How to make the Tutoring Experience as Rewarding as Possible

Over the years, I have had very good experiences as a tutor and, for the most part, my students (the long term students) and I have very good relationships (one of the problems with working through an organization like WyzAnt after double digit years experience as a tutor with dozens of students is that the previous students you worked with can't tell your WyzAnt students how well you worked together, particularly the students who you no longer know how to contact).

But I have had some students who really don't know how to get the most out of working with a tutor. I have tutored many different subjects like Math (this is my best and, also, the subject I'm most experienced in), Jewish Studies/Hebrew language, History, Science, and Language Arts. I have worked with students on term papers and studied for finals.

For the most part, I try to instill in my students good study and learning habits. For example, despite the modern day slant toward using calculators, I try to instill in my math students a good habit of not running to the calculator. I know whereof I speak on this; I have a well-developed sense of how numbers work together because I rarely use calculators. It's sort of similar to how people used to remember the phone numbers they often called, but nowadays, with cell phone address books and speed dial on the LAN lines, people rarely remember phone numbers. When I was in graduate school, I took a statistics class and I would take a big pile of scrap paper with me and I would put the calculator over to the side and only use it to check my math after I figured it out on paper (most of the time I was right). This is the sort of habit I would like my students to have.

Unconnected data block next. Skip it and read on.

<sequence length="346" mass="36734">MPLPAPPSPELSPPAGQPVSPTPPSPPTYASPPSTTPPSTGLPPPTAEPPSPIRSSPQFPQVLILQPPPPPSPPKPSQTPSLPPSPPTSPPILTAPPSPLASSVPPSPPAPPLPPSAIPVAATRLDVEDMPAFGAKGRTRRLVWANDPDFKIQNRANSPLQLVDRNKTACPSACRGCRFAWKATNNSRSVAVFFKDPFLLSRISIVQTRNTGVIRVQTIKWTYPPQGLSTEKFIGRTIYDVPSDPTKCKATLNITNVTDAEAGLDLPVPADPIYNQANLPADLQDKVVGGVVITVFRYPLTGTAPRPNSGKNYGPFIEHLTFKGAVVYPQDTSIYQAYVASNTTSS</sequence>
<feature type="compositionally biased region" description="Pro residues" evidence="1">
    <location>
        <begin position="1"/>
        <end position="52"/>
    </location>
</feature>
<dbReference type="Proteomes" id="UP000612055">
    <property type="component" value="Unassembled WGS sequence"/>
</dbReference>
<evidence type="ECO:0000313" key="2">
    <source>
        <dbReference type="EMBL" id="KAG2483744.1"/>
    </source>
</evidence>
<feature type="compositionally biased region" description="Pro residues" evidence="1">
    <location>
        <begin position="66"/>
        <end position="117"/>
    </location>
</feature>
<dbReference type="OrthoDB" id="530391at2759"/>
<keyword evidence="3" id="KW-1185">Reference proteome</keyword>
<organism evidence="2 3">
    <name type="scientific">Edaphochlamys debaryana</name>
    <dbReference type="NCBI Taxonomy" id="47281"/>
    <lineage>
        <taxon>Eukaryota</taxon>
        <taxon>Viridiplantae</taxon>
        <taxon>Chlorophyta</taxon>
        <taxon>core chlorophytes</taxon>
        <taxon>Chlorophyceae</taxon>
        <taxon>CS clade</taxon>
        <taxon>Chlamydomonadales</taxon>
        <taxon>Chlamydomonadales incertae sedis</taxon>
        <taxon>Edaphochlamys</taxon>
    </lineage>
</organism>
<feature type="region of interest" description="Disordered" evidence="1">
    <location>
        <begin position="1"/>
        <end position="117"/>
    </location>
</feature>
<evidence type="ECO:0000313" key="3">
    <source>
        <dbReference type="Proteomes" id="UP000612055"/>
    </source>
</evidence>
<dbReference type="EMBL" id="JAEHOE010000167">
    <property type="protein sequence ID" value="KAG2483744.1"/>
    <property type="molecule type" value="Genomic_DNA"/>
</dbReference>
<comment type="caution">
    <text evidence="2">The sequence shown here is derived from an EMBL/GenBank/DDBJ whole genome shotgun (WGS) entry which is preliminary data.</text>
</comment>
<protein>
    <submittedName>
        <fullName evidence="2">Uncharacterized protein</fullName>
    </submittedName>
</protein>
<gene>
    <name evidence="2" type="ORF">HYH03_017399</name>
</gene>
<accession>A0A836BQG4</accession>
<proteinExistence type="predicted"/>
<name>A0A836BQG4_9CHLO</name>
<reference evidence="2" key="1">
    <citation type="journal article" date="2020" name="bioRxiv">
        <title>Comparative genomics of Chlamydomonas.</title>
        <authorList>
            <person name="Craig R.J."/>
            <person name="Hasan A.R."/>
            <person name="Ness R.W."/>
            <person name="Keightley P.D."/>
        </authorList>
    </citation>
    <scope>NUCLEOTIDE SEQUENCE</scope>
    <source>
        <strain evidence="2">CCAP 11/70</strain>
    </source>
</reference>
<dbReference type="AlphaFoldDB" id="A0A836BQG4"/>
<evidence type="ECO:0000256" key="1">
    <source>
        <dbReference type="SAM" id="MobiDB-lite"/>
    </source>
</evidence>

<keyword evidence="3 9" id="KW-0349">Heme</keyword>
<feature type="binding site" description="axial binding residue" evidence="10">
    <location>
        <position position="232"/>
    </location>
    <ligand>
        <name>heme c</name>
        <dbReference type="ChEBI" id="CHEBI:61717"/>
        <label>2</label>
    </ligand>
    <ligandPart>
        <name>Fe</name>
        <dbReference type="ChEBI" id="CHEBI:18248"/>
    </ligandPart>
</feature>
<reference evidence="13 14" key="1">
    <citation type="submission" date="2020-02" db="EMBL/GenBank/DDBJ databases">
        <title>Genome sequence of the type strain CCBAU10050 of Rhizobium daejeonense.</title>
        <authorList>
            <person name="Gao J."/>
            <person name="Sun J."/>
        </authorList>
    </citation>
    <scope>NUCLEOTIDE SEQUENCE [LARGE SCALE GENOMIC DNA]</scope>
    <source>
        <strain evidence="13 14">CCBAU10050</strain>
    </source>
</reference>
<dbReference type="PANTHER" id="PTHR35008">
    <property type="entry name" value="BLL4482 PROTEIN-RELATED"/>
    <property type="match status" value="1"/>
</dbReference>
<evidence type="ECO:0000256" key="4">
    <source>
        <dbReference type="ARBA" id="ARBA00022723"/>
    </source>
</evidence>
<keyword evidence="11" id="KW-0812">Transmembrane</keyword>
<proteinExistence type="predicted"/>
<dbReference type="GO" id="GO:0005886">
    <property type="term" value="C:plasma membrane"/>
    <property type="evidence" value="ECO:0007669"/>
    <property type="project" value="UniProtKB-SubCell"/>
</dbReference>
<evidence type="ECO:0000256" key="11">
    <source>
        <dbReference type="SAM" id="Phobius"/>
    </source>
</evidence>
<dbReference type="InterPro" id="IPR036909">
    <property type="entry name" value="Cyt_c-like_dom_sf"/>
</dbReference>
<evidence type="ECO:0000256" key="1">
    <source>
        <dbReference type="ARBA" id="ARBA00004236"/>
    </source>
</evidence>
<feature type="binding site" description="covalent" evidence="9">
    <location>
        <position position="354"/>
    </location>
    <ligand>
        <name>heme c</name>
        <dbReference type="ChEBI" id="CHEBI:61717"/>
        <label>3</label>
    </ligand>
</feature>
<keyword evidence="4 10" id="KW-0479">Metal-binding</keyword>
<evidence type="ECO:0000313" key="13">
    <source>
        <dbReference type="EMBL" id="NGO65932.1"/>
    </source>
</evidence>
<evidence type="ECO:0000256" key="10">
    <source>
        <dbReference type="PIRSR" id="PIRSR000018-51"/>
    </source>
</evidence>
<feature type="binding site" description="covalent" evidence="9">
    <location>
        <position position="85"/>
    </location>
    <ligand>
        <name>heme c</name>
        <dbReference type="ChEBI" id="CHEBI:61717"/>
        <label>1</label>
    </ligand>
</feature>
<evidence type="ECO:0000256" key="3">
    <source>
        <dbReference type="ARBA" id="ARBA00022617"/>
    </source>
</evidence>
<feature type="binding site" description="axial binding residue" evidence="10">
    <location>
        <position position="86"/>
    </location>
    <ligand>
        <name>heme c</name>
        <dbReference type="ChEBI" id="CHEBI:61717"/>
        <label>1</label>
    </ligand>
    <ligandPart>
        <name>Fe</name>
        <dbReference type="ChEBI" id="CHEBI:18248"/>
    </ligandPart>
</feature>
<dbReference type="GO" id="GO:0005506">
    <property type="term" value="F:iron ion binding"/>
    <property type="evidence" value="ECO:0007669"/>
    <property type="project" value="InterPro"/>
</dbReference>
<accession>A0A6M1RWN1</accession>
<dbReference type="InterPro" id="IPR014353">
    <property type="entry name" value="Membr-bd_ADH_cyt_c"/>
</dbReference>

But I digress. I would like to tell the students of the present and future the following:

1. Know what it is you want from your tutor. If you go into the process without any idea of what help you want, the tutor won't know how to proceed.

2. Be prepared. Go into your sessions with material you want to study or practice. If you want the tutor to help you study for a test, have the material that will be on the test (for example, textbook pages, study sheets from the teacher, etc.).

3. Take notes/ write things down. If you write down hints or directions your tutor gives you, you can check back.

4. Listen to your tutor. If your mind is a million miles away, you won't get a lot out of the session.

5. Do whatever assignments your tutor assigns. The tutor is giving you these assignments for a reason – (S)He may want to know what you know, where your strengths and weaknesses are, or just whether you are understanding what you are learning with him/her.

6. Be motivated. Remember, learning is not just for today. Often, what you learn tomorrow is dependent on what you are learning today (for example, you can't understand Algebra if you don't know how to add and subtract).

For those of us tutors who enjoy tutoring and want the student to gain from the process, there is nothing more frustrating than a student who we can't reach. Make yourself reachable and there is nothing you and your tutor can't achieve together.


Hello Debbie- This information is priceless! I agree wholeheartedly with what you have written; I too deliberately compute sums, numbers figures, in my head, and for the same reasons as you cite. It is good to know that this wonderful Company has tutors who are not only highly qualified to teach specific subjects, but they(we) are also just as genuinely concerned about our Wyzant students as we are about the ones we see daily. Very good read.


Debbie I.

Long Time Math, Judaic Studies & other subjects Tutor Highland Pk, NJ

20+ hours
if (isMyPost) { }